Saturday, August 2, 2008

Wal-Mart, protector of employee rights

Wal-Mart leaders are proving they need the regulation that they fear so much.

This, from Eric Martin of Obsidian Wings:

The weakening, and dismantling, of unions that began during the Reagan administration (and continued more or less uninterrupted since then) has not served America well. Yes, some unions go too far on some issues (corporations never do though!), but the alternative - a severely weakened and voiceless labor market - is considerably worse for most Americans. The pendulum has swung too far in the other direction.
Just one example: unions used to provide an effective check on out of control executive pay. Unions would rightly demand a cut of the pie when executives tried to give themselves out of proportion pay raises. It was exceedingly difficult for executives to argue that they deserved multi-million dollar raises, but that there was no money to offer a modest raise for the average company worker. The lack of union controls on this process is one of the factors that has led to vast disparities of wealth in the United States - disparities not seen since the Gilded Age. To simplify matters: economies are stronger, and societies healthier, when the middle class is thriving. Unions can help to create a larger, more robust middle class.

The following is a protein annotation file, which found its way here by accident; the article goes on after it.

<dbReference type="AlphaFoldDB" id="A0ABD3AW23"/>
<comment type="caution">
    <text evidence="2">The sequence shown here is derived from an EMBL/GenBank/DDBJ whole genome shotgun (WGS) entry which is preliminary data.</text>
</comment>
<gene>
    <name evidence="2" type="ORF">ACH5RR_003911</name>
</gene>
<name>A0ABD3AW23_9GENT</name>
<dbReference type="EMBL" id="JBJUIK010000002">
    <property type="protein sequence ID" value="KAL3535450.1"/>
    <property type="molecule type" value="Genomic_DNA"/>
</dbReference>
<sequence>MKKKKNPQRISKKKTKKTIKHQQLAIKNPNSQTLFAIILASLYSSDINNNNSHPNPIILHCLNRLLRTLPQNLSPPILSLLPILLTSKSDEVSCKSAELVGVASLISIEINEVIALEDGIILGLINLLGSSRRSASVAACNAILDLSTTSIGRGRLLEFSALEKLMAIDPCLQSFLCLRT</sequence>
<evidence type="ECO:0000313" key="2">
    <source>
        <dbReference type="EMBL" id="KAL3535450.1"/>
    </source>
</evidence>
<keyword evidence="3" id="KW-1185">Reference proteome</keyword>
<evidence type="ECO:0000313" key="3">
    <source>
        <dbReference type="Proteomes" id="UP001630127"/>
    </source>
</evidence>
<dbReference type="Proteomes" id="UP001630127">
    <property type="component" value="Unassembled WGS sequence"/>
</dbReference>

The Wall Street Journal reports that Wal-Mart employees who attended these mandatory meetings in seven states said executives told them employees would have to pay hefty union dues and get nothing in return, and warned that unionization could force Wal-Mart to cut jobs as labor costs rise.

Yes. It's better for employees to trust management with their welfare. I'm sure Wal-Mart has a great record of that, no? No?

Also, check this out.

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